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Indirect test for Mycobacterium tuberculosis complex infection (latent tuberculosis infection and active disease)
Latent tuberculosis infection (LTBI) is a noncommunicable, asymptomatic condition that persists for many years in individuals and may progress to tuberculosis disease. The main purpose of diagnosing LTBI is to consider medical treatment for preventing active tuberculosis disease. Until recently, the tuberculin skin test (TST) was the only method available for diagnosing LTBI. Unfortunately, the TST is a subjective test that can be falsely positive for individuals who have been vaccinated with bacille Calmett-Guerin (BCG), are infected with other mycobacteria than Mycobacterium tuberculosis complex, or due to other factors such as a digital palpitation error when reading the test.
The QuantiFERON-TB Gold In-Tube test is a measure of cell-mediated immune response to antigens simulating the mycobacterial proteins ESAT-6, CFP-10, and TB7.7. Individuals infected with Mycobacterium tuberculosis complex organisms including Mycobacterium tuberculosis, Mycobacterium bovis, Mycobacterium africanum, Mycobacterium microti, and Mycobacterium canetti usually have lymphocytes in their blood that recognize these specific antigens. The recognition process involves the generation and secretion of the cytokine, interferon-gamma (IFN-gamma). The detection and quantification of IFN-gamma by enzyme-linked immunosorbent assay (ELISA) is used to identify in vitro responses to TB antigens that are associated with Mycobacterium tuberculosis complex infection. The ESAT-6, CFP-10, and TB7.7 antigens are absent from the Mycobacterium bovis BCG strains and from most nontuberculous mycobacteria with the exception of Mycobacterium kanasii, Mycobacterium szulgai, and Mycobacterium marinum. Numerous studies have demonstrated that ESAT-6, CFP-10, and TB7.7 stimulate IFN-gamma responses in T cells from individuals infected with Mycobacterium tuberculosis but usually not from uninfected or BCG-vaccinated persons without disease or risk for LTBI.
A positive result indicates that Mycobacterium tuberculosis infection is likely. However, positive reactivity to proteins present in other mycobacteria such as Mycobacterium kansasii, Mycobacterium szulgai, and Mycobacterium marinum may cause false-positive results.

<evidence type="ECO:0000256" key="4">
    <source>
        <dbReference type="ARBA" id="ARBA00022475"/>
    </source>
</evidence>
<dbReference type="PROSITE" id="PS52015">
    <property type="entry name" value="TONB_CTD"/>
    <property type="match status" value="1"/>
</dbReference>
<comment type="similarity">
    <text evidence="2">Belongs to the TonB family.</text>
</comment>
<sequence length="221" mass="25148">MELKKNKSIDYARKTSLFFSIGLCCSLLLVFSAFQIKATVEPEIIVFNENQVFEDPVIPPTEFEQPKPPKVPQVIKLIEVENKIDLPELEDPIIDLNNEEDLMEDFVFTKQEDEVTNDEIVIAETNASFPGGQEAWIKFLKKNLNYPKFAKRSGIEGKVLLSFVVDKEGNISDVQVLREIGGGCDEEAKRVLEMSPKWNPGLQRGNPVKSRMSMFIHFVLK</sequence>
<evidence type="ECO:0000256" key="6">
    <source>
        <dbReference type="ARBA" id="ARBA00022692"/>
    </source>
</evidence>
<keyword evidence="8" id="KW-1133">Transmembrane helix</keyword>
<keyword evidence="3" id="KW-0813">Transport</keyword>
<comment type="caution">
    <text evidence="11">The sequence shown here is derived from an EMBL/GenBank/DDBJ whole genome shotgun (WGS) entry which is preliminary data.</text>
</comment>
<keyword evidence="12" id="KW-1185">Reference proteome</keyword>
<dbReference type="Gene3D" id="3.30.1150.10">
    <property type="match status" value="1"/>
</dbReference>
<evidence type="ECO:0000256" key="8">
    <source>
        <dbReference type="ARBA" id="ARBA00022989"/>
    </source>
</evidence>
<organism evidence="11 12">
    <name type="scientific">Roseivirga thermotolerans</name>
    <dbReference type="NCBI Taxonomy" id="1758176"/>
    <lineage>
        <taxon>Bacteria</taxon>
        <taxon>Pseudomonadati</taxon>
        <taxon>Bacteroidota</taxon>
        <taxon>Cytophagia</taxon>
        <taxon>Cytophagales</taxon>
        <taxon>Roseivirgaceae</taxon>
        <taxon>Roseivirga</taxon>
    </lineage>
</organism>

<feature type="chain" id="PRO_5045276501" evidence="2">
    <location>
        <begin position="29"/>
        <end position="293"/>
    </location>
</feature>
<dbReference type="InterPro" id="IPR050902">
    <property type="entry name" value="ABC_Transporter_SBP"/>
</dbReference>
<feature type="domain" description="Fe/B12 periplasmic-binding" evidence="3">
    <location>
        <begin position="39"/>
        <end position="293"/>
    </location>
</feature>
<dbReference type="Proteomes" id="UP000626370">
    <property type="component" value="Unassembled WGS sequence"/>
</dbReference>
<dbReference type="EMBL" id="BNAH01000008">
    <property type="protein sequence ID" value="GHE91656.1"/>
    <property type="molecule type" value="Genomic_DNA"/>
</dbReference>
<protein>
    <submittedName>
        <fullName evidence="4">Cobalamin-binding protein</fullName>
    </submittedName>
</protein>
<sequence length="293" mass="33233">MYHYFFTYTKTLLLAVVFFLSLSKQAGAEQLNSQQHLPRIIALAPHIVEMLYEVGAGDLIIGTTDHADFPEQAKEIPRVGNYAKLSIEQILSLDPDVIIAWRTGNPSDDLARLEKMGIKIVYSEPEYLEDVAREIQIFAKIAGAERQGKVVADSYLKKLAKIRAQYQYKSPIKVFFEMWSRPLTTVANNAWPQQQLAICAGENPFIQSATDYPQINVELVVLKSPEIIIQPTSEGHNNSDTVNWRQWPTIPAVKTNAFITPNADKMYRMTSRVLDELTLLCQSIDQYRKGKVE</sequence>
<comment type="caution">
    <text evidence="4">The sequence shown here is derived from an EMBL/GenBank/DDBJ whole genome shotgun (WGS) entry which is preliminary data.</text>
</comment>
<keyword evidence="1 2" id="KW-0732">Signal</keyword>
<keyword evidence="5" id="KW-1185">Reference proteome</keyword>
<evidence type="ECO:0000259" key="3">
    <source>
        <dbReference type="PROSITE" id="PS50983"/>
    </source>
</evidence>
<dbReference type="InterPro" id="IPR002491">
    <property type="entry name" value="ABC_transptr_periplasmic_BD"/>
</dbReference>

A positive QuantiFERON-TB Gold result should be followed by further medical and diagnostic evaluation for tuberculosis disease (eg, acid-fast bacilli smear and culture, chest x-ray).
QuantiFERON-TB Gold is usually negative in individuals vaccinated with Mycobacterium bovis bacille Calmett-Guerin.
A positive QuantiFERON-TB Gold result may not indicate infection with Mycobacterium tuberculosis; false positives do occur.
A negative QuantiFERON-TB Gold result does not preclude the possibility of Mycobacterium tuberculosis infection or tuberculosis disease. Falsely-negative results can be due to the stage of infection (eg, specimen drawn prior to the development of cellular immune response), comorbid conditions that affect immune functions, or other individual immunological factors.
A false-negative QuantiFERON-TB Gold result can be caused by incorrect blood specimen drawn or improper handling of the specimen affecting lymphocyte function. Blood must be incubated with stimulation antigens within 16 hours of draw. Delay in incubation may cause false-negative or indeterminate results.
The effect of lymphocyte count on reliability is unknown. Lymphocyte counts may vary from person to person. The minimum number required for a reliable result has not been established.
QuantiFERON-TB Gold has been evaluated with specimens from patients with culture-confirmed active tuberculosis and from apparently healthy adults with and without identified risk factors for Mycobacterium tuberculosis infection.
The performance of QuantiFERON-TB Gold has not been evaluated in specimens from:
-Individuals with impaired or altered immune functions (HIV infections, transplant patients, those receiving immunosuppressive drugs such as corticosteroids) and those with other clinical conditions (eg, diabetes, hematological disorders)
-Individuals younger than 17 years old
The most recent Centers for Disease Control and Prevention recommendations for diagnosis of Mycobacterium tuberculosis infections (including disease) and selecting persons for testing can be found at http://www.cdc.gov/nchstp/tb.
1. Mori T, Sakatani M, Yamagishi F, et al: Specific detection of tuberculosis infection: an interferon-gamma-based assay using new antigens. Am J Respir Crit Care Med 2004:170;59-64
2. Kang YA, Lee HW, Yoon HI, et al: Discrepancy between the tuberculin skin test and the whole blood interferon gamma assay for the diagnosis of latent tuberculosis infection in an intermediate tuberculosis burden country. JAMA 2005:293;2756-2761
3. Ferrara G, Losi M, Meacci M, et al: Routine hospital use of a commercial whole blood interferon-gamma assay for tuberculosis infection. Am J Respir Crit Care Med 2005 Sep 1;172(5):631-635